On March 9, 2017, Park Geun-hye became the first president to have an impeachment upheld by an unanimous constitutional court amid a corruption scandal that has rocked South Korea for the last couple of months. It all started in December when, after an investigation, members of the South Korean parliament voted to impeach Geun-hye. The investigation revealed that Geun-hye had committed 13 constitutional violations, including dereliction of duty, abuse of power, and infringement on the freedom of the press. South Korean law states that a new president must be elected within 60 days.
The leader had mainly attempted to benefit from her influence towards large Korean business conglomerates. For instance, she had shared State secrets to a confidant with whom she colluded to extort profits from two cultural organizations controlled by the latter. There were also links of bribery from the presidential office with Lee Jae-yong, the heir of the Samsung Empire.
When rendering the impeachment confirmation decision, Justice Lee Jung-mi, acting Chief Justice of the constitutional court, said that Geun-hye’s actions “betrayed the trust of the people and were of the kind that cannot be tolerated for the sake of protecting the Constitution.” While it upheld Geun-hye’s impeachment, the Court found that it did not have enough evidence regarding the abuse of power charges. However, now that Geun-hye no longer has presidential immunity, she may be prosecuted for the multiple crimes she has been charged with, including all corruption charges.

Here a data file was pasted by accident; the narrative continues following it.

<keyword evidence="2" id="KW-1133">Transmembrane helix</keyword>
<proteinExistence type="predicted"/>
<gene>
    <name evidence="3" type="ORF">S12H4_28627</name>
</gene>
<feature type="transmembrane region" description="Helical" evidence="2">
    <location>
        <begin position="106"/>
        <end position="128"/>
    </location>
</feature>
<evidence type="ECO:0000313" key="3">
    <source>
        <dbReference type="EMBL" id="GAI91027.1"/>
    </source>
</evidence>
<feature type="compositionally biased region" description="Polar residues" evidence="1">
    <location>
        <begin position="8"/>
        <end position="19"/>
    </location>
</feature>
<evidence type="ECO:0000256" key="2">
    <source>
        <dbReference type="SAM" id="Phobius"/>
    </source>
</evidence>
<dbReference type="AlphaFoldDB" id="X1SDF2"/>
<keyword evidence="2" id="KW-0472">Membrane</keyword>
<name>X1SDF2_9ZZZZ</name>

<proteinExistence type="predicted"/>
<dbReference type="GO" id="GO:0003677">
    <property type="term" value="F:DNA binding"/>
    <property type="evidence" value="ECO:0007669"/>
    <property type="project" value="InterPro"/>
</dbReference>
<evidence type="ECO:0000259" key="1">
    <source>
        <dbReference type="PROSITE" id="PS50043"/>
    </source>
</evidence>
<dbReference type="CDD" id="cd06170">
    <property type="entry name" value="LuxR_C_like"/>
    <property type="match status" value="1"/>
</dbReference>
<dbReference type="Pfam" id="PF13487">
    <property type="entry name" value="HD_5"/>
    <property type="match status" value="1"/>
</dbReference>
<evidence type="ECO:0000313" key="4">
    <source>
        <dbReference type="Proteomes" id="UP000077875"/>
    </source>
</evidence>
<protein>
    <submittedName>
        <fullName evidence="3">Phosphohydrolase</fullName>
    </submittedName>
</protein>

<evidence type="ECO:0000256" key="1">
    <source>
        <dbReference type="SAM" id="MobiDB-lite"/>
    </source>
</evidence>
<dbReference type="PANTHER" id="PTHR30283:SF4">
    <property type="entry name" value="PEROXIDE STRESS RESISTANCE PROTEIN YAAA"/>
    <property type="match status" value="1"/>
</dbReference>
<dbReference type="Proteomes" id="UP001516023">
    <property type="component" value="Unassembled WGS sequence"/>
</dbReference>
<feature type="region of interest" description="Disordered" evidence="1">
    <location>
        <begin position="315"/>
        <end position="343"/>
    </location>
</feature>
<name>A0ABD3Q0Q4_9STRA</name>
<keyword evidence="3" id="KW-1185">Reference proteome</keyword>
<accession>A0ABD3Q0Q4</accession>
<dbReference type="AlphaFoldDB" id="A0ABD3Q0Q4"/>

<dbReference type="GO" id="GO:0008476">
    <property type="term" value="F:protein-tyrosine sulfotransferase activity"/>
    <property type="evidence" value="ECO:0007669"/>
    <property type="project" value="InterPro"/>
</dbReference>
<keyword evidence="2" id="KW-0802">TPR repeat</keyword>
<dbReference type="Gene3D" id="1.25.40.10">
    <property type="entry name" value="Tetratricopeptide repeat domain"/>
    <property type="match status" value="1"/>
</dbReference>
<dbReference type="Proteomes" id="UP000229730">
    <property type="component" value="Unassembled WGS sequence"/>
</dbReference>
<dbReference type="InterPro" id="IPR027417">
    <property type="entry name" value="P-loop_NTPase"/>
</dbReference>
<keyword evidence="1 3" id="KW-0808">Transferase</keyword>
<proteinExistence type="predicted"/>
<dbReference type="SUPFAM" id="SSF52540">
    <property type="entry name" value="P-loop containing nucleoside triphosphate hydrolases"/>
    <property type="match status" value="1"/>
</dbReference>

The political turmoil in South Korea comes at a time when North Korean and Chinese tensions are rising in the region. South Korea is an important ally to the United States, which is deemed crucial for advancing U.S. interests in the region. All main players in the region will closely follow this election given the important geopolitical implications.
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